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Spices, page 2


 


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Spices are generally defined as fragrant, aromatic plant products like cinnamon (bark), cloves (flower buds) and pepper (berries/seed). Spices generally do not include the leafy parts of the plant; therefore some plants fall into both categories; herb and spice. The coriander plant has edible leaves used in Southwest and Asian cooking and yet also has edible seeds (coriander seed, classified as a spice) more often used in Indian cooking or in baking, as they have a mildly lemony flavor. This same is true for a variety of plants; dill, fenugreek, anise and mustard, to name but a few.

Spices often come from exotic places; cinnamon from Ceylon, pepper from India, nutmeg from Grenada. The flavors can be so exotic, and some are so homey. Cinnamon. EverHere will begin a list of spices, where they come from, how they might be used.


Nutmeg and Mace   -  Myristica fragans

The nutmeg tree is important in that it provides two spices: nutmeg and mace. The tree is native to Indonesia, and also grown in Malaysia and the Caribbean, particularly Grenada. Nutmeg is the seed or pit of the fruit, while mace is the lacy reddish covering, or aril, surrounding the nutmeg seed. The mace aril is removed and dried, and most often ground into a reddish powder. The mace arils may be broken and sold as “mace blades”, though these are most often found only online. The nutmeg can either be left whole or dried and grated for sale. Nutmeg is best when grated fresh, easily done on any small-holed grater. In its native sites, the available fruit surrounding the nutmeg and mace is used  to make jam or candy.

Nutmeg and mace have similar flavors, with nutmeg having a slightly sweeter and mace a more delicate flavor.  It is most often used in baking cakes cookies or pies, though it is also wonderful in stews, sausages, soups. Holiday eggnog would not be the same without w grating of fresh nutmeg. A little can even enhance the flavors of spaghetti or lasagna recipes.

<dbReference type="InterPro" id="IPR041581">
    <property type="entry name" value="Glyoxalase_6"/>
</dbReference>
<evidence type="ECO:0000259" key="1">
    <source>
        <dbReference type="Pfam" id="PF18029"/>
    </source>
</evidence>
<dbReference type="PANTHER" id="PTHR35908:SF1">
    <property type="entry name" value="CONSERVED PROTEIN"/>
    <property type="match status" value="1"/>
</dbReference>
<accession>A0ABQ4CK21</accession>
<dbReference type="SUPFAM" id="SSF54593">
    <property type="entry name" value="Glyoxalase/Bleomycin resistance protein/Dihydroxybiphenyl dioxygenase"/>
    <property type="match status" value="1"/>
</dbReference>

Mace is sometimes preferred in light colored dishes for the bright orange saffron-like hue.  It is generally used in stuffing, yam dishes and sausages, though it works well in most dishes where nutmeg would be used. Mace is often associated with Fall dishes, but is wonderful at any time.

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Tamarind Paste packaged and unwrapped
Tamarind  - Tamarindus indica

While not actually a spice, this sweet tart fruit is used like a spice to flavor foods all around the world.Tamarind is originally from Africa, around what is the Sudan, today. It grows abundantly in India and the name tamarind comes from the Indian words Tamar Hindi, meaning Indian Date. The tamarind was introduced into Mexico and the Caribbean sometime around the 16th century. The tamarind tree can grow to a height of around 80 feet in its preferred climate. The tree appears feathery, with tiny leaflets down each side of the stems. These leaflets close up at night. The fruit grows as brown pods. The outer casing of the pods is dry and brittle and easily cracked off. The inner fruit is a dark reddish brown, thick, fibrous and very sticky. The fruit encases 1 to 12 glossy brown seeds. It is tart and sour when young, sweetening as the pods ripen.

Tamarind was highlighted in the US when interest in world cuisines and fusion cooking picked up in the later 1990s. The focus was on the pulp used in recipes as a seasoning and flavoring agent.

Tamarind is both sweet and sour at the same time. It is a potent flavor, best used somewhat sparingly unless you are quite accustomed. It is a wonderful addition to any sweet and sour dishes, and is an ingredient in Worcestershire sauce. In Southeast Asian cooking, it is a flavor often combined with such other ingredients as garlic, dried shrimp, coconut and chilies. Pad Thai is one commonly known Thai dish using tamarind.